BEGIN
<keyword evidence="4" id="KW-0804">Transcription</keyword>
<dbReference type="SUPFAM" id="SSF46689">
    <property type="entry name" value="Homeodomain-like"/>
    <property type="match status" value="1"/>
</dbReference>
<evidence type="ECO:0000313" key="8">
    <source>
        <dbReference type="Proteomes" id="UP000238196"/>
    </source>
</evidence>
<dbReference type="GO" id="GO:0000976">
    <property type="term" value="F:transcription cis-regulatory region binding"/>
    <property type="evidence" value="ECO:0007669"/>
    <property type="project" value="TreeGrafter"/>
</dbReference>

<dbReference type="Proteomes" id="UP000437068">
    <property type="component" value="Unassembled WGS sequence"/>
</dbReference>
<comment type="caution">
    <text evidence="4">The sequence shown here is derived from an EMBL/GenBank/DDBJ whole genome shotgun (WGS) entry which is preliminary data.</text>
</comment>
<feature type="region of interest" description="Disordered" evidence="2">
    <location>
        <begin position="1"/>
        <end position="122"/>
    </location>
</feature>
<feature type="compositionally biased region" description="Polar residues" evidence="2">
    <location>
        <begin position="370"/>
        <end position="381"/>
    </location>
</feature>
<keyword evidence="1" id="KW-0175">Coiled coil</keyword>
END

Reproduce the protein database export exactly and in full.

<keyword evidence="4" id="KW-0804">Transcription</keyword>
<dbReference type="SUPFAM" id="SSF46689">
    <property type="entry name" value="Homeodomain-like"/>
    <property type="match status" value="1"/>
</dbReference>
<evidence type="ECO:0000313" key="8">
    <source>
        <dbReference type="Proteomes" id="UP000238196"/>
    </source>
</evidence>
<dbReference type="GO" id="GO:0000976">
    <property type="term" value="F:transcription cis-regulatory region binding"/>
    <property type="evidence" value="ECO:0007669"/>
    <property type="project" value="TreeGrafter"/>
</dbReference>

<dbReference type="Proteomes" id="UP000437068">
    <property type="component" value="Unassembled WGS sequence"/>
</dbReference>
<comment type="caution">
    <text evidence="4">The sequence shown here is derived from an EMBL/GenBank/DDBJ whole genome shotgun (WGS) entry which is preliminary data.</text>
</comment>
<feature type="region of interest" description="Disordered" evidence="2">
    <location>
        <begin position="1"/>
        <end position="122"/>
    </location>
</feature>
<feature type="compositionally biased region" description="Polar residues" evidence="2">
    <location>
        <begin position="370"/>
        <end position="381"/>
    </location>
</feature>
<keyword evidence="1" id="KW-0175">Coiled coil</keyword>